One of the greatest challenges facing the development of improved cancer therapeutics is the need to selectively kill all of the cancer cells in a patient without harming normal cells. To achieve this high level of selectivity, the genetic concept of synthetic lethality offers a promising strategy. This concept is based on the observation that mutations in two different genes that both contribute an essential biochemical pathway, such as the genes BRCA1/2 and PARP, can be exploited to make certain cancers uniquely sensitive to anticancer agents. In this mechanism, disruption of either gene alone does not affect cellular viability, but agents or mutations that affect both genes are lethal. Based on our preliminary research results, we propose here to extend the concept of synthetic lethality to the targeting of pairs of growth factor receptors that drive the proliferation of highly aggressive cancers. To accomplish this objective, we will create novel antibody conjugates, similar in structure to the FDA-approved anticancer antibodies Kadcyla and Adcetris, designed with the unique ability to synergistically kill cancer cells that express two distinct cell surface receptors. To enable this cytotoxic synergy, one targeting antibody will be linked via a disulfide to a cell-impermeable cytotoxin that is incapable of unaided passage across cellular membranes. When this first antibody binds a specific growth factor receptor on the cell surface, and is internalized by endocytosis, the stability of the disulfide, in conjunction with the cell-impermeability of the cytotoxin, will cause entrapment in membrane- sealed endosomes. This entrapment will prevent toxicity unless membranes of these endosomes are disrupted by co-administration with a secondary agent. To synergistically kill cancer cells, this antibody conjugate will be co-administered with a second anti-growth factor antibody linked to a non-toxic endosome disruptive peptide. Release of this peptide from the second antibody will form pores in endosomal membranes. These pores will enable cytosolic glutathione to enter endosomes, break the disulfide bond linking the toxin to the first antibody, and activate toxicity by enabling escape of the cytotoxin into the cytoplasm. This unique design of antibody conjugates will provide high selectivity for killing specific cancer cells that express two distinct cell surface receptors without affecting normal cells that express one of these two target proteins. This novel approach, termed here synthetic lethal targeting, will be pursued by the synthesis of masked cytotoxins and endosome disruptive peptides, the elucidation of mechanisms of pore formation in endosomal membranes, conjugation of these agents to antibodies that bind the growth factor receptors EGFR, HER2, and HER3, and evaluation of efficacy in vitro and in mouse models of cancer. Given that co-expression of HER2/EGFR and HER2/HER3 in breast cancer, and EGFR/HER3 in lung and pancreatic cancer, drives the proliferation of some of the most incurable cancers, extending synthetic lethality by targeting two distinct growth factor receptors could provide a less toxic platform to eradicate cancer across cell types.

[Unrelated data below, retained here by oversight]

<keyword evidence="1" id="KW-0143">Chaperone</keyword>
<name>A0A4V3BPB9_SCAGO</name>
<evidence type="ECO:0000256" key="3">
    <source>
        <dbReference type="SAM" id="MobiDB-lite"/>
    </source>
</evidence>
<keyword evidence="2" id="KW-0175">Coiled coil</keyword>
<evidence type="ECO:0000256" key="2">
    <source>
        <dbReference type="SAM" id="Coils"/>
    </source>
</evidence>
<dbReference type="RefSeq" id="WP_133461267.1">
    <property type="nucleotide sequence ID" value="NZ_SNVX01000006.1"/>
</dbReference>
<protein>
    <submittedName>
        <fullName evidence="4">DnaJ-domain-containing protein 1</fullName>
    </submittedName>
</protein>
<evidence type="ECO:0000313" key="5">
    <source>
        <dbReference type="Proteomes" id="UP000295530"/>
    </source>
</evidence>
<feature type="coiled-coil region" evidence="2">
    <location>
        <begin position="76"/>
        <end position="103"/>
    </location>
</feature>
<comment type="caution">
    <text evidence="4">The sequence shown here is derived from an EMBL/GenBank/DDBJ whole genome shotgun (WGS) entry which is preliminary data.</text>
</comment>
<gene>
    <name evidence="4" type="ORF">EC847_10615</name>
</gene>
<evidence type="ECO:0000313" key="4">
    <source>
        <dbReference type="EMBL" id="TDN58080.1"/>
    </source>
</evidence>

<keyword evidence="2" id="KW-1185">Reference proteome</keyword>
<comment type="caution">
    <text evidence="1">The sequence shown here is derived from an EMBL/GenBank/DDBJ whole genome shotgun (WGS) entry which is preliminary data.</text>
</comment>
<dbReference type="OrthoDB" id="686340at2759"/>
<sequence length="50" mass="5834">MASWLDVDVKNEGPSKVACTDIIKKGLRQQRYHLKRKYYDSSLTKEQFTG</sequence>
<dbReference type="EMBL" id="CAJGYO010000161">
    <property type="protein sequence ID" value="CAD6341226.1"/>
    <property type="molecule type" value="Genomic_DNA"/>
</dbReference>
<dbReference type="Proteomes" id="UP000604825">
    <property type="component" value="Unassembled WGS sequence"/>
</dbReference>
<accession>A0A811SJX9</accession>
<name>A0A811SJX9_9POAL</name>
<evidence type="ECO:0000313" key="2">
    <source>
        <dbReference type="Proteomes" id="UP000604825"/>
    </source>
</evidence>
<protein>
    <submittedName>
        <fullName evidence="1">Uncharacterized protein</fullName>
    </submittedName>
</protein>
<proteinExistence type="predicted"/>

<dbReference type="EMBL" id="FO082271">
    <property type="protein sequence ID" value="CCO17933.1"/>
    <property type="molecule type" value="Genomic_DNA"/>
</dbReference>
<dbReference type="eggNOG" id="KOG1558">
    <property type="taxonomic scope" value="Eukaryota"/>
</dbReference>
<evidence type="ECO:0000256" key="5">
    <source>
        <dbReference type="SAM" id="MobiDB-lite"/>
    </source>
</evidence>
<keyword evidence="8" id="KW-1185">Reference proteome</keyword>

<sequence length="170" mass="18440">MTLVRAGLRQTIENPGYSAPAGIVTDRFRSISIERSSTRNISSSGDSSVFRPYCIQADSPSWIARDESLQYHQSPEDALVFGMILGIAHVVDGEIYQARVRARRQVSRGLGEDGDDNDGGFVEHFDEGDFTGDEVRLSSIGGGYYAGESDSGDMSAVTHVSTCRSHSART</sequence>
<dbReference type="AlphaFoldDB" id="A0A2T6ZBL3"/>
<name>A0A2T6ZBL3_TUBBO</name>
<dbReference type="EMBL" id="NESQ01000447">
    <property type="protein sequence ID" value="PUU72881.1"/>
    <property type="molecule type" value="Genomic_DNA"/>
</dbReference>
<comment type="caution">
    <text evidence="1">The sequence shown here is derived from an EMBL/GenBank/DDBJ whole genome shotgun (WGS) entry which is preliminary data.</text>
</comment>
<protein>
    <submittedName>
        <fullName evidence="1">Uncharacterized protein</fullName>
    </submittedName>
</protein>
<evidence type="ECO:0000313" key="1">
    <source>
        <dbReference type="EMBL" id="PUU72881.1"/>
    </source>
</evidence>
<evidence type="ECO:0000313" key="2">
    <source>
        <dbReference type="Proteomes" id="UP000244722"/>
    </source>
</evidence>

Public Health Relevance

Project Health Relevance / Narrative This project proposes a new platform for targeted drug delivery directed at treatment of diverse metastatic cancers that are driven by pairs of the growth factor receptors EGFR, HER2, and/or HER3. This strategy is designed to enhance the selectivity of anticancer antibody-drug conjugates to allow eradication of all cancer cells in patients without harming normal cells. New strategies are needed because existing anticancer antibody-drug conjugates only modestly improve survival in many patients, and adverse toxic effects are common.

National Institute of Health (NIH)
National Cancer Institute (NCI)
Research Project (R01)
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Synthetic and Biological Chemistry B Study Section (SBCB)
Program Officer
Alley, Michael C
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Ohio State University
Other Health Professions
Schools of Pharmacy
United States
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